You have always been very nice, and I greatly appreciate it when you take the time to send me an email and describe how I may have stirred up a memory, reconnected you to a place, person or thing or, with apologies to my Golden State Junior High English teacher Ms. Newton, correct my grammar.

My recent column about my wife, Susie, talking to the television and hoping "The Bold and the Beautiful" characters would somehow hear her glee or disgust on the other side of the screen brought email and lots of street comments.

With much appreciation, you shared with me your stories of how family members exhibited the same talking-to-the-television behavior as Susie. You also shared that when company came over, you would often overhear what you thought was a serious conversation about a life-threatening surgery, ugly divorce or a doomed marriage. You listened closer thinking they were talking about a neighbor, close friend or family member who had discovered a bitter rival was in reality their own father, mother, daughter or son and that someone had miraculously recovered from amnesia or come back from the dead.

I could see each one of you smile in your email as you recalled this humorous and sometimes delicate memory. Susie wasn't totally pleased with my recounting her behavior to all of you. She quit talking to Eric Forrester, Dr. Taylor Hayes and Bill Spencer -- characters from "The Bold and the Beautiful."

Any time I receive an email from my readers, it's like opening a Christmas present. But the one I got from the director of talent relations for the "The Bold and Beautiful" really caught me by surprise.

I thought "lawsuit," that somehow I had infringed on a copyright policy, unlawfully used the name of the show, diminished the essence of their upstanding characters or somehow betrayed some legal soap opera law that would have me share a foreign prison cell with "The Bold and Beautiful" character Liam Spencer.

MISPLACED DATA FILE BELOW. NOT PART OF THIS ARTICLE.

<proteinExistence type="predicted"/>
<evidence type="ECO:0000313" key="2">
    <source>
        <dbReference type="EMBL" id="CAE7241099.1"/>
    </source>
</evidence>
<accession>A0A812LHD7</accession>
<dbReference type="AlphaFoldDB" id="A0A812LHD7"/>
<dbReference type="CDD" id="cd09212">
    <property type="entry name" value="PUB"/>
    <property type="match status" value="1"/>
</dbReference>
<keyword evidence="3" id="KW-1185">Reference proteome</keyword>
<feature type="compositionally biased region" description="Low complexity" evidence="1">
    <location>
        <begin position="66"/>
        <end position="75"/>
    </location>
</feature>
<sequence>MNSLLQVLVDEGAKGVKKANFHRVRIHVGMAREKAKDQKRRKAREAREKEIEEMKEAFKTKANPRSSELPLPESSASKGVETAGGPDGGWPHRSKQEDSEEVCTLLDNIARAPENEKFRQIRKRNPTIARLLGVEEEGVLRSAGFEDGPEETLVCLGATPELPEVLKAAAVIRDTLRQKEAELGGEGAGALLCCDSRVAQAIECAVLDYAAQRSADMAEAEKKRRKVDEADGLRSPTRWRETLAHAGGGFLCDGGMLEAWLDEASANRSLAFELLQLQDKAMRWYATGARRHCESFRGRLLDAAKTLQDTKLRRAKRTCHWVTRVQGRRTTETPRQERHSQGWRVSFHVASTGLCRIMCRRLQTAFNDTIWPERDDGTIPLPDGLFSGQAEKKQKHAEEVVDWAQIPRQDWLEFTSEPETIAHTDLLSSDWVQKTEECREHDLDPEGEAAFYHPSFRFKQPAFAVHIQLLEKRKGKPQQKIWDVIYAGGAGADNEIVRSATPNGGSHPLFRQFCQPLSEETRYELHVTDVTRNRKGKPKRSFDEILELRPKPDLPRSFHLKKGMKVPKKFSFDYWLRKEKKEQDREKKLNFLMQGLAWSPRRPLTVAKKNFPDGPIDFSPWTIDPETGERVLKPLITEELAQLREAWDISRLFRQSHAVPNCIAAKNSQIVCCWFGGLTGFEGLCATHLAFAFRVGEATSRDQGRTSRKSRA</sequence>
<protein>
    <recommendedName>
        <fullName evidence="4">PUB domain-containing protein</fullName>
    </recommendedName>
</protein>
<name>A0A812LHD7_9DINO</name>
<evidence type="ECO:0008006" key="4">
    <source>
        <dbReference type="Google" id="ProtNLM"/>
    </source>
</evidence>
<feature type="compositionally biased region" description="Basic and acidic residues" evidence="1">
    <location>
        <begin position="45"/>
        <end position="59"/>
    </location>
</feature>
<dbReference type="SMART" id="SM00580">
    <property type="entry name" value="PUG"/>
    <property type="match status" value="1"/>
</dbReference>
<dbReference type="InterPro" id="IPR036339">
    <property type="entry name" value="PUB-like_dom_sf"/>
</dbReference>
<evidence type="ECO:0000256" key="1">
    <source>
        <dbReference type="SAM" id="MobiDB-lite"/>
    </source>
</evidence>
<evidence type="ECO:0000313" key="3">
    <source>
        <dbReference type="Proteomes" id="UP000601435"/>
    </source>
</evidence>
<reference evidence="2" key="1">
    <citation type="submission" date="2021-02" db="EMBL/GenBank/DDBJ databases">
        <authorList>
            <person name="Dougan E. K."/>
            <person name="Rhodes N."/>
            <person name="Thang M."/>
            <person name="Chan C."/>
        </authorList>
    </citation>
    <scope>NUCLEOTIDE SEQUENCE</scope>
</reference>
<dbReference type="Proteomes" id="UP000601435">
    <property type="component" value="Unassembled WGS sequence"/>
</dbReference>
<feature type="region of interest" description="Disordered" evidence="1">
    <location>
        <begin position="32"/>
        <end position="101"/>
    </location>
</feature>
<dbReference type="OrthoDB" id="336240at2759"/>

To my surprise, it were very pleasant. Actually, way better than pleasant. The writer was downright kind and generous in words and deed, and commented on how "honored" they were that I highlighted them in my column. Wow. Honored! I felt like I won the soap opera Pulitzer Prize. They even offered to send Susie "B&B" bling. Once you are a soap opera insider, you get to say "B&B" instead of the "The Bold and Beautiful".

I opened the email while in was in Los Angeles with Susie and my son-in-law Carlos, and saw the CBS studio address where "B&B" is filmed. I thought, what the heck, we are in Westwood, which is close to the studios. Rather than the mail the bling, I would take a chance and call to see if we could come by and pick up the items. To my greater surprise, not only did they say yes, but they were happy to meet Susie.

Talk about impressing your wife.

I haven't seen Susie smile as big or as long as I did that day at CBS Studios. The "B&B" staff was beyond cordial and pleasant. They were sincere in their welcome, thoughtful and courteous in the time we spent with them as they gave Susie the grand tour of the studio and "B&B" set. She was walking on air the entire time. Susie was treated like a visiting dignitary. They were genuinely nice people.

Susie and my daughters Nikki and Brenna can now be seen wearing their "B&B" bling. And right on our mantle next to numerous family pictures is an autographed photo of Hope Logan. You guessed it: Susie's favorite "B&B" character.

Susie is talking to Eric Forrester, Dr. Taylor Hayes and Bill Spencer -- and more importantly, to me -- again.

I enjoy watching and hearing Susie talking to the television almost as much as I enjoy "B&B." Yes, I am starting to watch the show. So if you hear me talking about how disgusting the relationship is between Taylor and Eric, remember: That's not my real family.

But that's exactly how "B&B" made Susie feel that day: just like part of their family.

Talk about impressing your wife. I am Spartacus.

Steve Flores is a contributing columnist for The Californian. These are his opinions, not necessarily those of The Californian. Email him at